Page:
PEEP Titration: Setting the appropriate PEEP is important to maintain oxygenation of ARDS patients and to avoid lung injuries. PEEP titration is necessary to keep the lung open after recruitment. There are several PEEP titration methods commonly used by clinicians including : ARDSnet FIO2-PEEP table, Low flow P-V curve, Best Oxygenation, Stress index, PEEP Decremental, and Transpulmonary pressure.

ARDS net FiO2 - PEEP

2. Solutions for invasive ventilation

Lower Tidal Volume

TVe/IBW Monitoring:Mindray SV Series ventilator can set the default TVe/IBW strategy to its volume control mode as well as monitor it in real time during ventilation, so that clinicians can keep track of the patient's real-time expired tidal volume.

Lung Recruitment Maneuvers

Sustained Inflation (SI):Mindray’s SV Series ventilators are equipped with lung recruitment tool: sustained inflation , allowing clinicians to choose the suitable tool according to the specific requirement of the patient. It is recommended that you choose the recruitment maneuver that you’re most familiar with. 

PEEP Titration

P-V Tool:Mindray ventilators can provide low-flow P-V Tool and automatically identify the inflection points. Using the low flow P-V curve method can help the doctors to find the optimal PEEP as well as guide on alarm limit settings and reflect the patient’s current lung status.

Esophageal Pressure Monitoring (Pes):Mindray’s ventilators can provide dual-channel auxiliary pressure monitoring, allowing one of the sensor to measure the esophageal pressure. The transpulmonary pressure can be accurately calculated by esophageal pressure monitoring and thus help efficiently guide the optimal PEEP setting. In addition, another auxiliary pressure sensor can be used for measuring other indicators, such as intragastric pressure.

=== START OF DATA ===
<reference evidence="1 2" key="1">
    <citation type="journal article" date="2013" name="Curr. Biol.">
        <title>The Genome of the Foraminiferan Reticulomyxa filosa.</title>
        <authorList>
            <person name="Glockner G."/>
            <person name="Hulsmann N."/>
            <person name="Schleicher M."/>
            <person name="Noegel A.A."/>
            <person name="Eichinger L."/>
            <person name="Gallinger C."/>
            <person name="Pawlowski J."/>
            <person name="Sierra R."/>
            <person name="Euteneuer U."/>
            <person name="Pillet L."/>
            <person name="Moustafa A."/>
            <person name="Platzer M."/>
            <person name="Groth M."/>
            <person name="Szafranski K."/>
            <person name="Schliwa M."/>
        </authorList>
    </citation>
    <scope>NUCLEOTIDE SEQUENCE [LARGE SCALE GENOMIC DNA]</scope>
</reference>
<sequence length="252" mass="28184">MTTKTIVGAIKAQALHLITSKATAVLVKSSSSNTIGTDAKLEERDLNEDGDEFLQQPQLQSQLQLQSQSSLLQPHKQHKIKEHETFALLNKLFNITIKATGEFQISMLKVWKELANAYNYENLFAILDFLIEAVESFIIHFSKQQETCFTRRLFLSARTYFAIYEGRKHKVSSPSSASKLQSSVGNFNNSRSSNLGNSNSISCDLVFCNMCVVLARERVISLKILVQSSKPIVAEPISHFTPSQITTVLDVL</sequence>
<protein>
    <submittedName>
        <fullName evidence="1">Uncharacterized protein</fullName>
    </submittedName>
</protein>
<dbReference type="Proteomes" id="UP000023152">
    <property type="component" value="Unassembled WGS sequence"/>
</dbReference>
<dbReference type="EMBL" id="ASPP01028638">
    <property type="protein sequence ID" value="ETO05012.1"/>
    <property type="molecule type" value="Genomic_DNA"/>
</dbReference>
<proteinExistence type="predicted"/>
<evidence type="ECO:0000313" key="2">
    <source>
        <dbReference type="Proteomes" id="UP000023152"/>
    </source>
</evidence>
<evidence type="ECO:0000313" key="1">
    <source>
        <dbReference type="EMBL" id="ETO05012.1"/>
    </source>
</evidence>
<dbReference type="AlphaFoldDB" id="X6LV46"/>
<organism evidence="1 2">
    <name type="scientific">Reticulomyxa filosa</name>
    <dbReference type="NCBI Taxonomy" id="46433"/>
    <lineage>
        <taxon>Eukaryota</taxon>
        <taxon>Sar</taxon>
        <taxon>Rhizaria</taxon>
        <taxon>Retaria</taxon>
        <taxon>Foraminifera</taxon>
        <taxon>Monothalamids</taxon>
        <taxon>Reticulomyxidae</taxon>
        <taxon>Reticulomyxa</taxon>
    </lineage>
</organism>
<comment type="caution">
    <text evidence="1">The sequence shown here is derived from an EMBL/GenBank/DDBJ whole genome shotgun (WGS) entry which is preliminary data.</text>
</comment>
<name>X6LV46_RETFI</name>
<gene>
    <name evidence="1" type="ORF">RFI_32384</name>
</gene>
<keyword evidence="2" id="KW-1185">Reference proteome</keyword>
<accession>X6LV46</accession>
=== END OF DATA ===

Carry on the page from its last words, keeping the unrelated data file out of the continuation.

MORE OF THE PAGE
Respiratory Mechanics Measurement

PulmoSight:It is essential to closely monitor the changes of respiratory mechanics during PEEP titration in ARDS patients. The SV Series ventilators monitor patient’s respiratory mechanics and display the data in a graphic way - PulmoSight to help display intuitive real-time feedback.

Non-Invasive Mechanical Ventilation (NIV)

1. Clinical Consensus

For severe cases of COVID-19, when the patient’s PaO2/FiO2 is between 150 mmHg and 200 mmHg, start with non-invasive ventilation. The initial NIV parameters are to be set as the following:

Inspiratory positive airway pressure (IPAP): 8 cmH2O to 10 cmH2O (1 cmH2O = 0.098 kPa);

Expiratory positive airway pressure (EPAP) : 5 cmH2O to 8 cmH2O;

FiO2: 100%.

Observe for 2 hours. During this period, NIV parameters need to be adjusted according to the patient's breathing status, tidal volume (Vt) and SpO2.

if Vt is < 9ml/kg, RR is <30 times/min and PaO2/FiO2 is stable or improved, then continue NIV treatment;

if Vt is between 9 ml/kg - 12 ml/kg, PaO2/FiO2 is stable, then use NIV and observe the patient for 6 hours;

during which if Vt is > 12 ml/kg or PaO2/FiO2 worsens, then immediately stop NIV and change to invasive ventilation (endotracheal intubation).

2. Solutions for NIV

Mindray SV Series ventilators support non-invasive ventilation, equipped with common non-invasive ventilation modes such as PSV-S/T, CPAP/PSV, P-A/C, etc., with the leak compensation up to 65 L/min. The ventilator is used with a dual-limb circuit with a closed non-invasive mask to support NIV. During the ventilation, VTi (insp. tidal volume), VTe(exp. tidal volume), MVleak (leaked volume in a minute) and leak% (percent of leaked tidal volume) can all be closely monitored.